Let’s face it: for the beginning guitarist, barre chords are hard. The idea that one finger has to hold down multiple strings when it has a hard enough time trying to hold down one seems like an impossible task.
To many guitarists, the major scale is something they simply don’t use. However, in Western music (that is, music that originates from the Western Hemisphere), it is the scale that is the basis of all others. If you learn the notes of the major scale, you can find all sorts of scales lurking beneath just…
Not long ago, music was less about riffs and more about chords from a particular key circling around. Of course every kind of music evolves, and our musical forefathers probably never dreamed of guitarists with Viking names and scalloped fretboards whipping around the harmonic minor scale at light speed.
Do you have a favorite song that uses the I-IV-V progression? What chord progressions have you been working on?
This article explains some of the work required to becoming a working professional, and to continually improve our aptitude on guitar, learn about gear, and optimize our tone. Who knew it was going to be this hard?
Contrary to where modern guitar has gone, it started life as a rhythm instrument, bashing out chords on a large archtop (or larchtop*) in the back of the band. Yes, it is hard to believe that at one time, the idea of sweep picking lydian-dominant arps at 200 bpm was unheard of, and the idea of having a great chord vocabulary (and being able to improvise with those chords) was essential to be considered a great guitarist that could work steadily and support all of those spotlight-stealing brass players. These days, being an amazing rhythm player is downplayed in favor of other aspects of guitar playing, but understanding some small things about chords will only let our solos stand out more, and give us more interesting things to play over. If you haven’t read it yet, I would also suggest reading my article about 7th chords, as this article will build on those concepts.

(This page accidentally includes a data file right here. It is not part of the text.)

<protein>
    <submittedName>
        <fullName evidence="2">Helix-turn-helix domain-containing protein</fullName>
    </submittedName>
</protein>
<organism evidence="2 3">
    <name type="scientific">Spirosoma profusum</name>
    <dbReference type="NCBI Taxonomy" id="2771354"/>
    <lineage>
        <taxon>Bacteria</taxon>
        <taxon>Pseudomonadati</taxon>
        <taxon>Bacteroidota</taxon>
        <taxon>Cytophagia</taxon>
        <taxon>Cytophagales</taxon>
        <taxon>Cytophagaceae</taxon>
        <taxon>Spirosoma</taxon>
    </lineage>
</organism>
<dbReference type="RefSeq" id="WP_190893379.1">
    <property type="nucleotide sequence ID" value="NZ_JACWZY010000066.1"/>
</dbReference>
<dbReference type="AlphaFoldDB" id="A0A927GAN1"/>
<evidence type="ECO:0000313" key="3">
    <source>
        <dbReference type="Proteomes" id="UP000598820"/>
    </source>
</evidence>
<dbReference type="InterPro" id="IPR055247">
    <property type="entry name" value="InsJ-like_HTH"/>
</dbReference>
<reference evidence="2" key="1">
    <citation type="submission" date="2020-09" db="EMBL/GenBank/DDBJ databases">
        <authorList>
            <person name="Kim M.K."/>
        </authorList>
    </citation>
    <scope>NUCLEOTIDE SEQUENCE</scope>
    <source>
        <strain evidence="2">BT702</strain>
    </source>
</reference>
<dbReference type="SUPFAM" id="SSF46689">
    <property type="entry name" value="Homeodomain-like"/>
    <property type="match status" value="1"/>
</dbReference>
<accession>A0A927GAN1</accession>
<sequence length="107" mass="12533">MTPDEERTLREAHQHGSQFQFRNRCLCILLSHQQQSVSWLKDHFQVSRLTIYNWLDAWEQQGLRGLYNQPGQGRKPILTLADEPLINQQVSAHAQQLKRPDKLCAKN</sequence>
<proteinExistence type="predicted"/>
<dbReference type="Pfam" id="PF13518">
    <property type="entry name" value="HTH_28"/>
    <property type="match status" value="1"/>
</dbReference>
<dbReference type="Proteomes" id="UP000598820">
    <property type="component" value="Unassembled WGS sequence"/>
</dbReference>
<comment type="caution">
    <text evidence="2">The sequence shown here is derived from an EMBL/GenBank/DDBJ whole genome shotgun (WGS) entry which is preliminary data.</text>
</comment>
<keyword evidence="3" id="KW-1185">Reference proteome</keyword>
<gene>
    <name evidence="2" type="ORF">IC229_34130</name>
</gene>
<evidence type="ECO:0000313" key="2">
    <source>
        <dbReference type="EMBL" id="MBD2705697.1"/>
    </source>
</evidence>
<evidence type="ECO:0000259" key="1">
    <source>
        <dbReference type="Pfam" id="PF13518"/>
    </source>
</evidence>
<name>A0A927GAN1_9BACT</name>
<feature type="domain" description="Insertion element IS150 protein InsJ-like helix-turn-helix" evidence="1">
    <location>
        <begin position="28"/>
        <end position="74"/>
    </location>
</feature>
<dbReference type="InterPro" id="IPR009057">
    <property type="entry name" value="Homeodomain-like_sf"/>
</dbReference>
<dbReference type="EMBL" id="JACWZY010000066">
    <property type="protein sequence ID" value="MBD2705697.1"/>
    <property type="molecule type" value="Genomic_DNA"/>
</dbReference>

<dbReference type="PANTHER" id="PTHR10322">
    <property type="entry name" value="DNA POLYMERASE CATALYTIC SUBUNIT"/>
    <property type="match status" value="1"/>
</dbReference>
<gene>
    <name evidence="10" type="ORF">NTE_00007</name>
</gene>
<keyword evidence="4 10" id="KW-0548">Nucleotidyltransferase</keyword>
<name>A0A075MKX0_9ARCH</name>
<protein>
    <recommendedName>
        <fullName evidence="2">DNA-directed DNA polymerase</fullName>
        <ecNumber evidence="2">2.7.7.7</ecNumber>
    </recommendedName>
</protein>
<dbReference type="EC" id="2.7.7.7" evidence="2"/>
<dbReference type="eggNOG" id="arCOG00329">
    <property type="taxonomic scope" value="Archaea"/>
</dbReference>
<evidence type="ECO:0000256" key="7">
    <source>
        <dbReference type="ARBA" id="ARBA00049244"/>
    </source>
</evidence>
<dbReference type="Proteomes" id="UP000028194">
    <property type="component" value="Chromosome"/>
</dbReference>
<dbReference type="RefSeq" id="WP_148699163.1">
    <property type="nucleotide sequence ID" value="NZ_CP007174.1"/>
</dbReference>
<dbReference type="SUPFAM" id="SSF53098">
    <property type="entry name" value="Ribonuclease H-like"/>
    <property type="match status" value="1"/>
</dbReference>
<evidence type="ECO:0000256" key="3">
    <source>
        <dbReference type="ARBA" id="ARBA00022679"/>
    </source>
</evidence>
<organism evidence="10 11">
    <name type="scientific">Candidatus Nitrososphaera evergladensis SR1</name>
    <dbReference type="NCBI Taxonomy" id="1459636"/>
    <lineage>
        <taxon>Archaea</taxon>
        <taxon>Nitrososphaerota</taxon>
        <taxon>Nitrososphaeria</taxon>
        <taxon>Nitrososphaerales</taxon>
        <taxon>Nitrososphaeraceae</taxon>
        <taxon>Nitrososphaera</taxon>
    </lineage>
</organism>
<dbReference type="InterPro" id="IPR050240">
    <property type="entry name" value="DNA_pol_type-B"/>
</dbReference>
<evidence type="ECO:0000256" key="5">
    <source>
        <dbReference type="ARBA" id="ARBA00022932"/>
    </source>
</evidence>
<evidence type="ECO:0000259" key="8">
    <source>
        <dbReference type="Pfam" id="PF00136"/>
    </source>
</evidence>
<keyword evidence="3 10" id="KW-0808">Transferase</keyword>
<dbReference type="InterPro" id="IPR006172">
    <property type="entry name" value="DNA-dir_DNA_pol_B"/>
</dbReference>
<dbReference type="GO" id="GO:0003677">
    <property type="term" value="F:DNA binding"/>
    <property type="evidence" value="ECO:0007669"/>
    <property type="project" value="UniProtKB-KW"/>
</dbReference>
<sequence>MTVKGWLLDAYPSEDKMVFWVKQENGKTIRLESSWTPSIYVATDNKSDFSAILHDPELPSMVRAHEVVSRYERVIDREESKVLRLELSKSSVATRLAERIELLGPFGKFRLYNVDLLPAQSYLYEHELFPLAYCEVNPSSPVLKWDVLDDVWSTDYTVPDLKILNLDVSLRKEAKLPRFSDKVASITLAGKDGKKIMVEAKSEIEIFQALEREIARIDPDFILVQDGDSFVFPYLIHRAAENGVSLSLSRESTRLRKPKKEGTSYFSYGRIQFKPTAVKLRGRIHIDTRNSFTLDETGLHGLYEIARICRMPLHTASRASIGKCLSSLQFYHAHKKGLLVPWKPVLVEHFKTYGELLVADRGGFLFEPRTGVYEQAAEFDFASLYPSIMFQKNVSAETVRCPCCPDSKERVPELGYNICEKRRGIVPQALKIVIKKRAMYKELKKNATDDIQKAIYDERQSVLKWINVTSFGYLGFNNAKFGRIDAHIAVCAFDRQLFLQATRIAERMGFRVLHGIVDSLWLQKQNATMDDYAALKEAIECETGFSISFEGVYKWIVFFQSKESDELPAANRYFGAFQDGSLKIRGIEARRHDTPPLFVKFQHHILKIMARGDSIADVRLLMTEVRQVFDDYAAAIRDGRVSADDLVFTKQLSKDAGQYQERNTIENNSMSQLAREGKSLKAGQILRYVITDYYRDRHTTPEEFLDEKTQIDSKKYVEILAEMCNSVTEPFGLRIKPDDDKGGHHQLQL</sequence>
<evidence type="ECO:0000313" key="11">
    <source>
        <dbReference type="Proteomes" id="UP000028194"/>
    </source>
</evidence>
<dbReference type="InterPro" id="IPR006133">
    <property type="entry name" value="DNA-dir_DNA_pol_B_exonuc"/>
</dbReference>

After many articles I figured it was about time I put this together into one, huh?
If you had checked out any of my previous articles about the modes, you are starting to hear the unique sounds they have. In most of the other articles I went through the modes of the C Major scale. Here, I take a different approach. Keeping C as our ‘root’, I divide the seven modes into major modes and minor modes. In other words, we take each mode, and compare it to the C Major scale. Some modes will sound better over minor chords and some with major chords. Don’t worry though, it isn’t as complicated as it seems. This article will compare the C Major scale with the modes that have an inherently major, or bright & happy sound.
As modern guitarists, we are constantly trying to come up with new sounds. We all have heard how Yngwie plays diminished arpeggios at the speed of light and how practicing our diminished scale runs adds some Bach to our rock. Instead of focusing on scales or arpeggios here, I’ve reached back into to time of frilly shirts and harpsichords to check out the harmony which goes hand-in-hand with those shredilicious melodies. If we tire of djentrific root-5th power chords, folky granola-scented open major and minor triads, or murky jazz voicings, we can start by looking at those triads again. This article focuses on the diminished triad, what it sounds like, and how we can use it to break out of patterns where we seem to play the same thing, the same way, all the time.
With all of the emphasis on fast soloing online and in guitar magazines, it is easy to forget that working players spend most of their time playing chords. Even the heaviest of metals use more chords and rhythm than anything else, and increasing our chord literacy will help us become better players. This article will focus on one of my favorite types of chords and show us how we might use it to add some unexpected color no matter what genre of music we play. Guitar is generally considered a rhythm instrument, after all.